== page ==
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The law

GCHQ acts in accordance with UK law.
GCHQ's functions - what we can do - are set out in the Intelligence Services Act 1994 (ISA).
We are primarily a foreign-focused intelligence agency, with a signals intelligence role that can only be exercised for three limited purposes:
  • In the interests of national security
  • In the interests of the economic well-being of the UK
  • In support of the prevention or detection of serious crime.
GCHQ also has a role providing advice and assistance (known as Information Assurance) to certain UK bodies, as set out in the ISA, for the protection of communications here in the UK.
The ISA also set up the Intelligence and Security Committee, which was recently replaced by the Intelligence and Security Committee of Parliament (ISC), the parliamentary oversight body which scrutinises GCHQ.
The ISC is an all-party Committee. It was originally set up to examine the expenditure, administration and policy of the three intelligence and security agencies - GCHQ, MI5 and the Secret Intelligence Service (MI6), but its functions were recently increased under the Justice and Security Act 2013 (JSA) to provide for further access and investigatory powers.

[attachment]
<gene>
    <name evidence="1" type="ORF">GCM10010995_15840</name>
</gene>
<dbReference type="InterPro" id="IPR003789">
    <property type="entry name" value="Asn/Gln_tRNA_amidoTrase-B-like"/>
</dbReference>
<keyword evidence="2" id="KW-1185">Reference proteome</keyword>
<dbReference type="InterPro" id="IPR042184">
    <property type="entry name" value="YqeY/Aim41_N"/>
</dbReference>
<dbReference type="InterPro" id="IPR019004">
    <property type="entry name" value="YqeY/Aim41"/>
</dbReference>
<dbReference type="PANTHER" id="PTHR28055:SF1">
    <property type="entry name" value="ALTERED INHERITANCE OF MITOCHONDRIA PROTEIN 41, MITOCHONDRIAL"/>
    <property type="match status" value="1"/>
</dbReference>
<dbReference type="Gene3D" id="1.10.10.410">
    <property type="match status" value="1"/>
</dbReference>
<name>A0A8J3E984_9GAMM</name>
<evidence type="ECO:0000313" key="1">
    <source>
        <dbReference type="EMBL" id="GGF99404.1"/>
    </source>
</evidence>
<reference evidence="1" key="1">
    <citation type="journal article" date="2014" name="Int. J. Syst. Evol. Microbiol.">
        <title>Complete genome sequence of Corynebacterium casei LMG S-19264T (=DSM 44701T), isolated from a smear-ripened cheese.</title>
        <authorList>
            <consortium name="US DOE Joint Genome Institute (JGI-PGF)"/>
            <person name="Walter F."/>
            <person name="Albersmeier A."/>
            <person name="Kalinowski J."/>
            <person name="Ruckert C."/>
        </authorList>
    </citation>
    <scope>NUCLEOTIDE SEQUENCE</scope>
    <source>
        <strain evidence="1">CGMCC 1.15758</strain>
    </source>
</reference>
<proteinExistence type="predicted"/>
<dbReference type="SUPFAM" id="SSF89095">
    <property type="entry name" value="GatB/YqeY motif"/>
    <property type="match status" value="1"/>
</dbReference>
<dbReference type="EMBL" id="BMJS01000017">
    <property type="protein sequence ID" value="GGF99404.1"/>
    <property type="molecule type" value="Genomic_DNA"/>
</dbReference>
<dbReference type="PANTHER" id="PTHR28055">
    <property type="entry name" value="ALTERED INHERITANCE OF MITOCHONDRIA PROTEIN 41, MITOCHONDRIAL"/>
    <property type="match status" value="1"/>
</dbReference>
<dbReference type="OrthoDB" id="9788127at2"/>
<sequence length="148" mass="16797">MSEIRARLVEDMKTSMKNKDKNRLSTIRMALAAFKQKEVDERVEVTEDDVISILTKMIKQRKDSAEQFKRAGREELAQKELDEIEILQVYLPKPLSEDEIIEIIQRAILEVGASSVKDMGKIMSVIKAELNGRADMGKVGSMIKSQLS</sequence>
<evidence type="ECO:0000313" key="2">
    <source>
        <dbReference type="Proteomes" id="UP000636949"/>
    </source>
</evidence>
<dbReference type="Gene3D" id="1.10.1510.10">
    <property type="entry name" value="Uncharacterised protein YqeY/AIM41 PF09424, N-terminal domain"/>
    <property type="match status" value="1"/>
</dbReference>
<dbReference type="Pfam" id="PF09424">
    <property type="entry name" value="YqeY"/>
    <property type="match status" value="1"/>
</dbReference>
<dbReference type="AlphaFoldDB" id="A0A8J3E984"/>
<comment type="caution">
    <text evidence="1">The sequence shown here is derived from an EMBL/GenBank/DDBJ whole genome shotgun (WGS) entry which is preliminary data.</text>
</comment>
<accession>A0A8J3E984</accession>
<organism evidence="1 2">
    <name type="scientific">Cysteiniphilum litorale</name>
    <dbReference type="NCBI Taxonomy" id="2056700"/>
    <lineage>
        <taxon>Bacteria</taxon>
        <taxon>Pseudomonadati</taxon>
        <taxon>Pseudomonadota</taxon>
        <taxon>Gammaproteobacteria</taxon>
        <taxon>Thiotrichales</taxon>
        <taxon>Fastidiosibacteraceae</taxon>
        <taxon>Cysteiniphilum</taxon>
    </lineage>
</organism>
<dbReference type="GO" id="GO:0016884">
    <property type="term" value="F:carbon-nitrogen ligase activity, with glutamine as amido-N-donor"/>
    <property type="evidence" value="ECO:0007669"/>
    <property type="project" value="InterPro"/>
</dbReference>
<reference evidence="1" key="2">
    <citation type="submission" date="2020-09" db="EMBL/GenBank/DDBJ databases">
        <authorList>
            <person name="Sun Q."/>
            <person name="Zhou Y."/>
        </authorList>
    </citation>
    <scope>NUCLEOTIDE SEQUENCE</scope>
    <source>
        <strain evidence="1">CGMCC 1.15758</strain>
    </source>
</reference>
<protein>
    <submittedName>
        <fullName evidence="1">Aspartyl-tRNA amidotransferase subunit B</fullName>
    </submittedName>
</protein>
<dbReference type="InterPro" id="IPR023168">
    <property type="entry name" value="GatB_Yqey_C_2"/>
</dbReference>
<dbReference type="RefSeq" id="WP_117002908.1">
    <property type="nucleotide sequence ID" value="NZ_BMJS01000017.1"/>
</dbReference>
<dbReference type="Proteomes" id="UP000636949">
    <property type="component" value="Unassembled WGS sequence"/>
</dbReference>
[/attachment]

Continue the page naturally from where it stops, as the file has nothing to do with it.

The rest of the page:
The Human Rights Act 1998 (HRA) requires public bodies, like GCHQ, to protect citizens' rights under the European Convention on Human Rights - GCHQ always acts in a way which is consistent with the HRA, supported by internal training, cuture and ethics procedures.
Interception of communications operations are authorised under the Regulation of Investigatory Powers Act 2000 (RIPA). Warrants authorising interception can only be issued by a Secretary of State. Before an interception warrant can be issued the Secretary of State must believe that a warrant is necessary on certain, limited grounds and that the interception is proportionate to what it seeks to achieve. These grounds are that interception is necessary:
  • In the interests of national security; or
  • In the interests of the economic well-being of the UK; or
  • In support of the prevention or detection of serious crime.
RIPA also requires safeguards to be in place to limit the use of intercepted material and related communications data.
RIPA sets out the functions of two independent Commissioners, senior judges who have oversight of GCHQ's activities; the Interception of Communications Commissioner and the Intelligence Services Commissioner. GCHQ has a duty to cooperate with those Commissioners and to disclose all such documents and information they might require.
GCHQ is also under the same duty to disclose in respect of the Investigatory Powers Tribunal (IPT), which is where proceeedings for certain HRA claims can be brought, and is the appropriate Tribunal to consider any complaints submitted to them about GCHQ and others.